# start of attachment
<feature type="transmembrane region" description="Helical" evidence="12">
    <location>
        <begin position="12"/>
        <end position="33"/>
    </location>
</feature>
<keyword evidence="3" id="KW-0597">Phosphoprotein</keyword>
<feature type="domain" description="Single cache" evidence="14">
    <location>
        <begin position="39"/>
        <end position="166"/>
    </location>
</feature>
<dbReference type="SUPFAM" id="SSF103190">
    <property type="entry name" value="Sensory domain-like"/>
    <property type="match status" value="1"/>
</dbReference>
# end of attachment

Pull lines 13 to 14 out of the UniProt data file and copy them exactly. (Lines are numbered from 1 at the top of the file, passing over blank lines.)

</feature>
<dbReference type="SUPFAM" id="SSF103190">